I have very little experience regarding road bike fit, but I have asembled several mountain bikes, some of them for other people. I'm obviously happy with my setups, but also are my "customers" (not that it is a big deal, but I do it just because... I do not work at a shop or anything like that).
I have learned two very important concepts:
1) Bike fit does not only corresponds to your body sizes, but also personal preferences, riding style, technique, and personal goals about riding.
2) For almost any frame, as long as it is not too unusual or too far from the apropriate size, component exchange makes a radical difference in bike fit and can give you a wide range of adjustability and even change the way you ride the same bike. Stems for example come in a wide range of angles and extensions, and most of them can be used pointing upward or downward. Handlebars have diferent widths, angles and curves. Seatposts have different setbacks and saddles may have railings that allow for wider or narrower range of adjustment.
With these two aspects, the same bike can be converted in a whole different vehicle, to the point that two identical frames can be perfectly adapted to different people and they will be non interchangeable (none of those people would be comfortable riding each other's bike).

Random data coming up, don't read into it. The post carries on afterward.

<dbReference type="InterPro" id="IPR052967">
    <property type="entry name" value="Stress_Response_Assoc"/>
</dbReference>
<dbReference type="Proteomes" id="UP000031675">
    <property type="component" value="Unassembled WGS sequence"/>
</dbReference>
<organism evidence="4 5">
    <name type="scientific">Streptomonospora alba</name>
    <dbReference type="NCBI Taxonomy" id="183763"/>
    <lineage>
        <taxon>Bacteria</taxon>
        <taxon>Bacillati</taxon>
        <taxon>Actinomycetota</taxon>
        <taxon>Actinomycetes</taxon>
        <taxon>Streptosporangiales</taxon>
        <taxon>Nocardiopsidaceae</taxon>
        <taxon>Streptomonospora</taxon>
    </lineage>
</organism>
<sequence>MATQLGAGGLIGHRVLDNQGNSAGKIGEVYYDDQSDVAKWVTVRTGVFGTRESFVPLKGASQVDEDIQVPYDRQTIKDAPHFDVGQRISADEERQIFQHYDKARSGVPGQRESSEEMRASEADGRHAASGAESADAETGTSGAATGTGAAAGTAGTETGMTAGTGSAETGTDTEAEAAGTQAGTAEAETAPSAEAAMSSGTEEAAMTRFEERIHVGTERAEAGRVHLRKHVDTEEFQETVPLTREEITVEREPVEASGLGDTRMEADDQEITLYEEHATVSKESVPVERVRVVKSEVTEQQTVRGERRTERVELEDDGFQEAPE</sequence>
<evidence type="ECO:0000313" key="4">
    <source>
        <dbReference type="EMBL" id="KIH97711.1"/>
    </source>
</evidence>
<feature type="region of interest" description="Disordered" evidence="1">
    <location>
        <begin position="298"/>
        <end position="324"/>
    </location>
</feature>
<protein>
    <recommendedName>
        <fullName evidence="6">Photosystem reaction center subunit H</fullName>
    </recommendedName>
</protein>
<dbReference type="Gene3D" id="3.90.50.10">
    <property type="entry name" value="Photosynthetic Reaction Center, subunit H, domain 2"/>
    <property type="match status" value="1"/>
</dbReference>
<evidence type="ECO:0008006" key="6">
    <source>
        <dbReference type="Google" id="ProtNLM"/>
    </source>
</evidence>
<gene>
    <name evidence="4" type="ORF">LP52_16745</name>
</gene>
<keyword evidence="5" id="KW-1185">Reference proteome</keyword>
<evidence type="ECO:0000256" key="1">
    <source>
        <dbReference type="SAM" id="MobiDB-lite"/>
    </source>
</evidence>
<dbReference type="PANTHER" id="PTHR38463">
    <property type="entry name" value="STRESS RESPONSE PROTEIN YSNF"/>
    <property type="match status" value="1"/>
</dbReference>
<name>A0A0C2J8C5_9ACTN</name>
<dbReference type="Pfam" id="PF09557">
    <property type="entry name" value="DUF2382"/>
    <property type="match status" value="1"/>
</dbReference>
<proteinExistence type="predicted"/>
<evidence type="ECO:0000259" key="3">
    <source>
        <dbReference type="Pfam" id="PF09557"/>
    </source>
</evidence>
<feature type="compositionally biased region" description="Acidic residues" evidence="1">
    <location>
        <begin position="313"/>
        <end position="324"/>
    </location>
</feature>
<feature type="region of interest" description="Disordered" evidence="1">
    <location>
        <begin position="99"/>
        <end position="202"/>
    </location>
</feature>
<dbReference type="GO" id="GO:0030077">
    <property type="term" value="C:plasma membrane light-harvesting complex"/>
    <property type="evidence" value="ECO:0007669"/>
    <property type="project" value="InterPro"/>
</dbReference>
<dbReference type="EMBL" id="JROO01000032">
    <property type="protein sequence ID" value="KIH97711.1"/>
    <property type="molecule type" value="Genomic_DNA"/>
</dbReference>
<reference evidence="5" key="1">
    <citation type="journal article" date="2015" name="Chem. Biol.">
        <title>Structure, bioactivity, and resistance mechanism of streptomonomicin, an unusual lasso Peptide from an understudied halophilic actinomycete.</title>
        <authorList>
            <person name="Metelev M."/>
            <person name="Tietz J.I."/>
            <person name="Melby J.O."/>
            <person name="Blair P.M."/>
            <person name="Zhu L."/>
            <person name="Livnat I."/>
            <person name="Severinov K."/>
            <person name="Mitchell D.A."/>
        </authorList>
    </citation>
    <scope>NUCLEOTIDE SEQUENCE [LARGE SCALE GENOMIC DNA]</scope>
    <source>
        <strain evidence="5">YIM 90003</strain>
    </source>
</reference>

All that is a sum of arguments to reinforce that you should try as many diferent bikes as possible, surely you will find one that fits you for the purpose you need it, but, the ideal bike will fit you rather in the middle of it's adjustment possibilities, that way, if you buy that bike, you'll be able to further modify it by adjusting or exchanging smaller components only.
That is: the bike should fit you with the saddle near the center of the railings and using a seatpost with normal setback. The stem should be average length and have a modest angle. Also, if the fork has threadless steerer tube, it should be long enough so you can choose to put spacers above or bellow the stem. If the bike has quill type stem, it also should fit in the middle of its range.
Having that said, you can devote up to six months to find the sweet spot of your bike fit. Every time you ride, you may feel you need an adjustment, but you can overadjust, adjust too little or your adjustment may need to be compensated by adjusting something else... and the circle begins again... Patience gives big gains here, you'll get to know your bike so well that you will be completely comfortable riding it, and will be able to fine tune it in less time every time.